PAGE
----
Obama on budget deal: ‘Not all these ideas are optimal’

Updated
President Obama speaks on the Brain Research through Advancing Innovative Neurotechnologies (BRAIN) Initiative on April 2, 2013 in the East Room of the White...
President Obama speaks on the Brain Research through Advancing Innovative Neurotechnologies (BRAIN) Initiative on April 2, 2013 in the East Room of the White...
AFP PHOTO/Mandel NGANMANDEL NGAN/AFP/Getty Images

UPDATE: 12:47 p.m.

As expected, President Obama sought cuts to Social Security benefits in his 2014 budget proposal to Congress on Wednesday, an idea Speaker John Boehner previously offered.

“My budget does also contain the compromise I offered Speaker Boehner at the end of last year, including reforms championed by Republican leaders in Congress,” Obama said in the White House’s Rose Garden. “And I don’t believe that all these ideas are optimal, but I’m willing to accept them as part of a compromise, if and only if they contain protections for the most vulnerable Americans.”

The president also said he would replace the “foolish, across-the-board” sequester spending cuts hurting the economy; make the country a “magnet for new jobs” by investing in new manufacturing hubs; work with states to make high-quality pre-school available to every child in America; and reform high schools and job-training programs to equip more citizens with the skills they need to compete in the economy.

After news leaked last week of his proposal, liberal groups criticized Obama for not keeping the promises he made when he first ran for president in 2008.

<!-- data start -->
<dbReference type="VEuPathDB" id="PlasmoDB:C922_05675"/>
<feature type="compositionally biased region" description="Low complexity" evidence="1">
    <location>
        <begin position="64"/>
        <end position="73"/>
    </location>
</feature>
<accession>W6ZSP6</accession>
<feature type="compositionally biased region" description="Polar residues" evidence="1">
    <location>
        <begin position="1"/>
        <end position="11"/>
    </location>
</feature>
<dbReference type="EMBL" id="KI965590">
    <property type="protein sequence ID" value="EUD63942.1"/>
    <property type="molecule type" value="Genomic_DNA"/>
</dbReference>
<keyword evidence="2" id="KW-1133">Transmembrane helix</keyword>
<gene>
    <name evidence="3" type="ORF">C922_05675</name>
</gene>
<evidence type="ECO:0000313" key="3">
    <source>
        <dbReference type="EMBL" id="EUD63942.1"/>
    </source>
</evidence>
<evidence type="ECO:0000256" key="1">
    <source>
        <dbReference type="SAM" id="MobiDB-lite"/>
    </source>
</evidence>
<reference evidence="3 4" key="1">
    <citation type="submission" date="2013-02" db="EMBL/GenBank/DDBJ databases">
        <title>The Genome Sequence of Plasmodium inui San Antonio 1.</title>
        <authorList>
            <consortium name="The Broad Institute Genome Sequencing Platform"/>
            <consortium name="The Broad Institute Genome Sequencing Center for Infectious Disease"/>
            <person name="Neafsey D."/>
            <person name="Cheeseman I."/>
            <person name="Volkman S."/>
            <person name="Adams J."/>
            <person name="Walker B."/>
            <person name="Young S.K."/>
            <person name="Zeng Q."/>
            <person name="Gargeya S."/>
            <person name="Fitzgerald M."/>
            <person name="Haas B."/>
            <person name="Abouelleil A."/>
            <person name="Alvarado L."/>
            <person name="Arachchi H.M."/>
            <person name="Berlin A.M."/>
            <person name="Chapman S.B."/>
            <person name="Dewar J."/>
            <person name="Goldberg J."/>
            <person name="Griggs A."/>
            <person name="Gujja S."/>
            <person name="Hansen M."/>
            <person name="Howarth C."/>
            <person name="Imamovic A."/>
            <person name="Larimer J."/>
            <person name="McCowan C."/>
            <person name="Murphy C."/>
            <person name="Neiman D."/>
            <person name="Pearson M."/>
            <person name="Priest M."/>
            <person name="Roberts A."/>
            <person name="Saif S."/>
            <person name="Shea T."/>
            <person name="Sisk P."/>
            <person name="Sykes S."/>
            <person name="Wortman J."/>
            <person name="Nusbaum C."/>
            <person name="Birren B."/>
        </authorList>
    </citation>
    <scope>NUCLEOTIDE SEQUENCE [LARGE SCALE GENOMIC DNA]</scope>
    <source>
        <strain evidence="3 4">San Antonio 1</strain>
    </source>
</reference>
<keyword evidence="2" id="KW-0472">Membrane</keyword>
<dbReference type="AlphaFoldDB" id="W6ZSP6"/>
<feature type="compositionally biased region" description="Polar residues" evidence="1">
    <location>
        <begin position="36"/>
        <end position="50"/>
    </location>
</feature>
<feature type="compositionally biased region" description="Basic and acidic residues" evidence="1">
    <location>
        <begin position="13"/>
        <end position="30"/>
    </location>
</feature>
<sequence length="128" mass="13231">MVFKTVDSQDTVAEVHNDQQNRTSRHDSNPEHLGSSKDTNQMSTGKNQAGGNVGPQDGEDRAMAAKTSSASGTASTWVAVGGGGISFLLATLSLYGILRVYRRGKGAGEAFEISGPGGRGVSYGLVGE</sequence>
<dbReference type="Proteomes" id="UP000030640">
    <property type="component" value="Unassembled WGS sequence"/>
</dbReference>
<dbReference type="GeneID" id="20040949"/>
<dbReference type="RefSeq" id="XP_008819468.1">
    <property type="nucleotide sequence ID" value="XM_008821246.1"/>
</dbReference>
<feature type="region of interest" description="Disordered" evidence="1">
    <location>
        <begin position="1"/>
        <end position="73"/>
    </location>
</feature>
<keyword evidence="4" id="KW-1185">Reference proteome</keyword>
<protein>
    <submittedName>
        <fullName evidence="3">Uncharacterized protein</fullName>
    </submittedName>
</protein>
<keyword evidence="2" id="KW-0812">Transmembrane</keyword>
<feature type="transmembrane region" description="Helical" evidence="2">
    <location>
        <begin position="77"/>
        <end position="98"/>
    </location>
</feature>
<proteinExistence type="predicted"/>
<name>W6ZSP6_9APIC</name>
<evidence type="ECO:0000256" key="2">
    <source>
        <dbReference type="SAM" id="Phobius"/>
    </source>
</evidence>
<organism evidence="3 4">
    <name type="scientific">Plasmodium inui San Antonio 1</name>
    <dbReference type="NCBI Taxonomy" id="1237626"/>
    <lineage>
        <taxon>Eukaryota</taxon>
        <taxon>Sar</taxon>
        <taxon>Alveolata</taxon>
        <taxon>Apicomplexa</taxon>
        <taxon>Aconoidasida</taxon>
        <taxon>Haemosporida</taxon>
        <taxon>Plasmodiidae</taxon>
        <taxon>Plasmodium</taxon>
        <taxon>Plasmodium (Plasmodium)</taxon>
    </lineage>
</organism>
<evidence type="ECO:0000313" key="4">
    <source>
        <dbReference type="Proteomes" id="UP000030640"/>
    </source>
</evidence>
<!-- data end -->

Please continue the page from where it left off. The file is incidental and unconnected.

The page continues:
Senior administration officials earlier called President Obama’s 2014 budget a “sticking point” rather than a “starting point” in negotiations with Republicans toward a fiscal deal. “This is an offer where the president came more than half-way,” said an administration official during a conference call previewing the budget.

“The question is: are Republicans willing to come to us to do the serious things that they say are so important in terms of reducing our deficit?”

Boehner said on Wednesday morning that the president deserves some credit for the “incremental entitlement reforms” he revealed in his budget proposal. But the Speaker added that he hopes Obama will not “hold hostage” those reforms in his demand for higher taxes. The president’s budget seeks to reduce the federal deficit through higher taxes on the wealthy and trim benefits programs.

The 2014 budget includes $1.8 trillion in additional deficit reduction over 10 years through a combination of targeted cuts to wasteful spending, entitlement reforms, and new revenue. The budget also seeks to “turn off” the sequester and would include entitlement cuts that were part of the president’s original offer to Boehner last year.

In return for including “chained CPI” and cuts to Medicare as part of the plan to raise revenue, the administration is asking for the “Buffett Rule” to be implemented, which would require households with incomes over $1 million to pay 30% of their income in taxes.

The focus of the president’s budget proposal is job-creation through investments in education (with a focus on preparing students for careers in STEM-related fields), manufacturing clean energy, infrastructure (by providing $50 billion upfront on infrastructure investments), and small business. The budget also calls for funding for universal preschool, which would be paid for by an increase in the federal tax on cigarettes and other tobacco products.

Liberal groups were not pleased with news of the entitlement cuts either. A coalition that included MoveOn.org, the National Organization for Women, Progressive Change Campaign Committee, Democracy for America, and National Committee to Preserve Social Security and Medicare, marched on the White House Tuesday demanding a halt to the proposed cuts.

Obama will introduce his administration’s full budget at 11:15 a.m. ET on Wednesday.

Additional reporting by Michele Richinick.

Obama on budget deal: 'Not all these ideas are optimal'

Updated